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Understanding Standards

By William Given

By the time most exhibitors of purebred dogs make their first trip into the show ring, they have narrowed their interest to one breed. About the time they make their second ring appearance, they will have learned that there exists differences in the quality of dogs within their breed. Those differences may be recognized on a varying scale of values between puppies and adults, as well as those which are pet quality, those competing in companion and performance events, and those that are conformation champions and breeding stock.

It is a maxim, which is almost universally accepted, that “beauty is in the eye of the beholder.” However, when this particular type of beauty is to be assessed and debated between two breed enthusiasts, or among any number of purebred dog owners (say, for example, at a dog show or club meeting), the “eyes” of a few of the “beholders” will likely require some amount of stabilizing guidance in finding agreement, in principle, yet still allowing for individual interpretation.

And, even before a breed is granted full recognition and assigned a group classification, it is necessary that an authoritative description be submitted and adopted. This definitive document then becomes the breed’s “Standard of Perfection.” After approval by the American Kennel Club, it becomes the “frame of reference” in the difference of opinion between estimates of “beauty” in the “eyes” of the many different “beholders.”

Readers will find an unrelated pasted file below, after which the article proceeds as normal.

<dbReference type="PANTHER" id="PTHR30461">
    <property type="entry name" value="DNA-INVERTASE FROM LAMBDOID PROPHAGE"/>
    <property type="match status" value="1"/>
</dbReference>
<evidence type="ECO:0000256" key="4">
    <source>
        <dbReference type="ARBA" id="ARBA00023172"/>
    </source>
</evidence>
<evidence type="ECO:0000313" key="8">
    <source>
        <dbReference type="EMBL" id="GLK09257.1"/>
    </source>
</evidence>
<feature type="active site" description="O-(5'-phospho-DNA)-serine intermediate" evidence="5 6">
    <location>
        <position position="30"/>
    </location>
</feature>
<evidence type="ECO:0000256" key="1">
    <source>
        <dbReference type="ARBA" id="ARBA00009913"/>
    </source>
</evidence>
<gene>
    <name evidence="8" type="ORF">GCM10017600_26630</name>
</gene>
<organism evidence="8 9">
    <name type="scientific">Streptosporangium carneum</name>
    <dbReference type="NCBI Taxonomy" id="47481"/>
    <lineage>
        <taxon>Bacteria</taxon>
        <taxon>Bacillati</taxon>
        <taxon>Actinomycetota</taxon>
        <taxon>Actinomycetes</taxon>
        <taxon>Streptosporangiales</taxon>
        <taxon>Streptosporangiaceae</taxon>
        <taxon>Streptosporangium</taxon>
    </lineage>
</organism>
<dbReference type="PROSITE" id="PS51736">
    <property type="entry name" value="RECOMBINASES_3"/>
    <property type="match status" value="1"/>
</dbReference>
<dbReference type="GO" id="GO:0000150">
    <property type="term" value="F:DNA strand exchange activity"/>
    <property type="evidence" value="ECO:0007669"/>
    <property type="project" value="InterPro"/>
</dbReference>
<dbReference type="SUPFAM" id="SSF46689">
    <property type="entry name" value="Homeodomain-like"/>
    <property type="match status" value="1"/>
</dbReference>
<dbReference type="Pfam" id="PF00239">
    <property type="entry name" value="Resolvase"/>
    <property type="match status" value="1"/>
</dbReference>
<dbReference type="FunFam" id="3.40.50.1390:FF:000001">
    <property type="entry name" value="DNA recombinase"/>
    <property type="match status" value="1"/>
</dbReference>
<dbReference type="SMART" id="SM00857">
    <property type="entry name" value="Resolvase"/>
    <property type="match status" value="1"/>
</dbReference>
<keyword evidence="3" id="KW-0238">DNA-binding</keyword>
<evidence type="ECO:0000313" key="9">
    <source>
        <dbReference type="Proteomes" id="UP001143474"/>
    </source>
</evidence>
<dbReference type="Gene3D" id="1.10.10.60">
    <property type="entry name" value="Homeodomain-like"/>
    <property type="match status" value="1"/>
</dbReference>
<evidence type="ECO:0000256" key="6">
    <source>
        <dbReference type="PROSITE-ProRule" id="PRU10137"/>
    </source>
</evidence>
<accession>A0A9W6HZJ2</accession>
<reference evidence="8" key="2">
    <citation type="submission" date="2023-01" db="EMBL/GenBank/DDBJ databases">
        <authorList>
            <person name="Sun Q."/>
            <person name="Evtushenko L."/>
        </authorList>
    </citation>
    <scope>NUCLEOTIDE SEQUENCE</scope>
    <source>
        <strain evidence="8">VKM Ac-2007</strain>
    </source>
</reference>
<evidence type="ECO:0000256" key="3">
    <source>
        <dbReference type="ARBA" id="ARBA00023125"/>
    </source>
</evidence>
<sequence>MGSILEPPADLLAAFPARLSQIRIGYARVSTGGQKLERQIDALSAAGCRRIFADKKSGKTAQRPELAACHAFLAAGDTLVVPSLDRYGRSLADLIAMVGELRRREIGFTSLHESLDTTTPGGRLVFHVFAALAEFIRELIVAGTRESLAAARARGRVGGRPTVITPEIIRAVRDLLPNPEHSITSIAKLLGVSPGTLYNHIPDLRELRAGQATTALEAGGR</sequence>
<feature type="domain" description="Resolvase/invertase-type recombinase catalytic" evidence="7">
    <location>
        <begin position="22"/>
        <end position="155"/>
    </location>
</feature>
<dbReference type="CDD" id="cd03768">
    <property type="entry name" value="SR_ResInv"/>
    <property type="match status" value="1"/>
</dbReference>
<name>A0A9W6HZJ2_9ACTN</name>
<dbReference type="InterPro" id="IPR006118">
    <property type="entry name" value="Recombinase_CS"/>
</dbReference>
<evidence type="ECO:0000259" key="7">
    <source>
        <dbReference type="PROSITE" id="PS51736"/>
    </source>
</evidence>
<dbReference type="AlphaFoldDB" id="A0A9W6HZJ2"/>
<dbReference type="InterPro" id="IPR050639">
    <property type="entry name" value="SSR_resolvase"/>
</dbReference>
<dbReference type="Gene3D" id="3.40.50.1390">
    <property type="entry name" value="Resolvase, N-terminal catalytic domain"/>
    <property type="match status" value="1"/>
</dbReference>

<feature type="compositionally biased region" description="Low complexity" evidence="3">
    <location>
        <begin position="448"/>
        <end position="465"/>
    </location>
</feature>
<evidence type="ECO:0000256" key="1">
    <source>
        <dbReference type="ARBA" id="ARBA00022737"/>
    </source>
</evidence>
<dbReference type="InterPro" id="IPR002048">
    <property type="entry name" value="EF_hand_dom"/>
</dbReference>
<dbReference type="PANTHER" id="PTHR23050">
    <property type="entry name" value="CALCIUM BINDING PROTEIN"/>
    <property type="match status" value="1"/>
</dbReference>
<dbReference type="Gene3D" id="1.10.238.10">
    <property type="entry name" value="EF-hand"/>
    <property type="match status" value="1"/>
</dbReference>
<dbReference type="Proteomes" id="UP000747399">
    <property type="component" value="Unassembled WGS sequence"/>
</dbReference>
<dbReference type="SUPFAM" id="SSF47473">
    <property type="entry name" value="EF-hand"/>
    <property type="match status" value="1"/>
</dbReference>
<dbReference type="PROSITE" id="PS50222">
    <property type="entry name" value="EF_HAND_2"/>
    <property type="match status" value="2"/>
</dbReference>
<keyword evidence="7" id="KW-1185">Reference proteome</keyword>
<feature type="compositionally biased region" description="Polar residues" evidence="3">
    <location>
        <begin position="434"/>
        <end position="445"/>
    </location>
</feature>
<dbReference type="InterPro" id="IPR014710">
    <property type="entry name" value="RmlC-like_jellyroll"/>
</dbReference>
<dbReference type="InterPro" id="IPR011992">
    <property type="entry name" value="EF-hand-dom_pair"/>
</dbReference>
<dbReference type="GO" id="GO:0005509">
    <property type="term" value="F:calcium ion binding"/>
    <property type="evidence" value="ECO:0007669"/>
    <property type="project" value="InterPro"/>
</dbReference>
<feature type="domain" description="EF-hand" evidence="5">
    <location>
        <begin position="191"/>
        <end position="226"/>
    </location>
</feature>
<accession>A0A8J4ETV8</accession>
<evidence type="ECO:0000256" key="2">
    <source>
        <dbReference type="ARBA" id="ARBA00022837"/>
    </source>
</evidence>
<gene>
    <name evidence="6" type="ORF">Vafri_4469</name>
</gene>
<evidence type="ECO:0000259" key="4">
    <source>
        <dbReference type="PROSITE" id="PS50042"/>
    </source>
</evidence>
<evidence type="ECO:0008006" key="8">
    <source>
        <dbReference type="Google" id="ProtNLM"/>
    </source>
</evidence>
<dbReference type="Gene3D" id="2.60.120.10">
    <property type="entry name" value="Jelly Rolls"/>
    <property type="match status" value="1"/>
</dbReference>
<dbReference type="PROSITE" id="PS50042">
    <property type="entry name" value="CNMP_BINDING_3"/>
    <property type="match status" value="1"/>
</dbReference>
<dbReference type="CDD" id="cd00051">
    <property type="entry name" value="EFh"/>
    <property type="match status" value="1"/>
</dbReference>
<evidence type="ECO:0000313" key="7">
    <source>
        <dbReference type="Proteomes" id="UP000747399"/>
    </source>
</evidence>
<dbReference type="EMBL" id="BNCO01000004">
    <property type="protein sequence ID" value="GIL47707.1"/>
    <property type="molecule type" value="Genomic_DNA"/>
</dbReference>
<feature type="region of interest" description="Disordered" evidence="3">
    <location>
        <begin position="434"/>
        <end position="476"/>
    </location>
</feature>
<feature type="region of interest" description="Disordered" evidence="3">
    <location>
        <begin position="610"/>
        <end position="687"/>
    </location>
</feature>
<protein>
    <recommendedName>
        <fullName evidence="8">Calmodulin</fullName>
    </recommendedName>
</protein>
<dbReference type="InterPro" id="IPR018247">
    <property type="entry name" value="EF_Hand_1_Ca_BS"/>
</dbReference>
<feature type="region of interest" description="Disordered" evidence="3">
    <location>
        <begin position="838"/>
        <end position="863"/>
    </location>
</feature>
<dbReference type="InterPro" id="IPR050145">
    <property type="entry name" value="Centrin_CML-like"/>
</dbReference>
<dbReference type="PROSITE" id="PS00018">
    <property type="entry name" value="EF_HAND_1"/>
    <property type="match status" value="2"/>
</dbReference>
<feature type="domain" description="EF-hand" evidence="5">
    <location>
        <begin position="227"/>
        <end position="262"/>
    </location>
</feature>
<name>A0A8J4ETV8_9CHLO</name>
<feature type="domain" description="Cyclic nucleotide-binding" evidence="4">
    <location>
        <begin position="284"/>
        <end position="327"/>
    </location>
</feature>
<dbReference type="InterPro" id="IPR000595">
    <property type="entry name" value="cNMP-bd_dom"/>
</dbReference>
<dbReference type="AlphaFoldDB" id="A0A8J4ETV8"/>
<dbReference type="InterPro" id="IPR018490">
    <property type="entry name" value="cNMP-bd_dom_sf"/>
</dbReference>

What is a breed standard?

A breed standard is, essentially, a written illustration of what a dog of the given breed should look like. The words paint a picture of the correct construction and ideal movement. A breed standard should describe everything from head to tail, front to rear, height and weight, coat and color, as well as proportion and ratio. It describes the key traits and characteristics of the breed and–in the well-thought-out standards–physical and mental soundness are also mentioned.

The breed standards are what lie behind the 193 different breeds that we know and enjoy today. They are the blueprints used by breeders in their pursuit to breed only superior specimens and they are the tool of the judges in evaluating the merits of the dogs in the conformation ring.

On occasion, there is a grading scale for specific traits and characteristics ranging from barely tolerable to highly desirable. Often, the mention of qualities, at any point on such a scale, should not be interpreted as more to be sought than the stated intent. And, with respect to portions of standards adopted from foreign countries of the breed’s origin, it may be crucial to know how it is (or was) applied there in order to ensure equal effectiveness here and now.


In the beginning, the men who knew a breed best were those who had a working relationship with their dogs, they understood form and function. These men were, most often, stockmen and they wrote most of the standards because they possessed the knowledge and experience of working with the dogs in the fields and on the farms.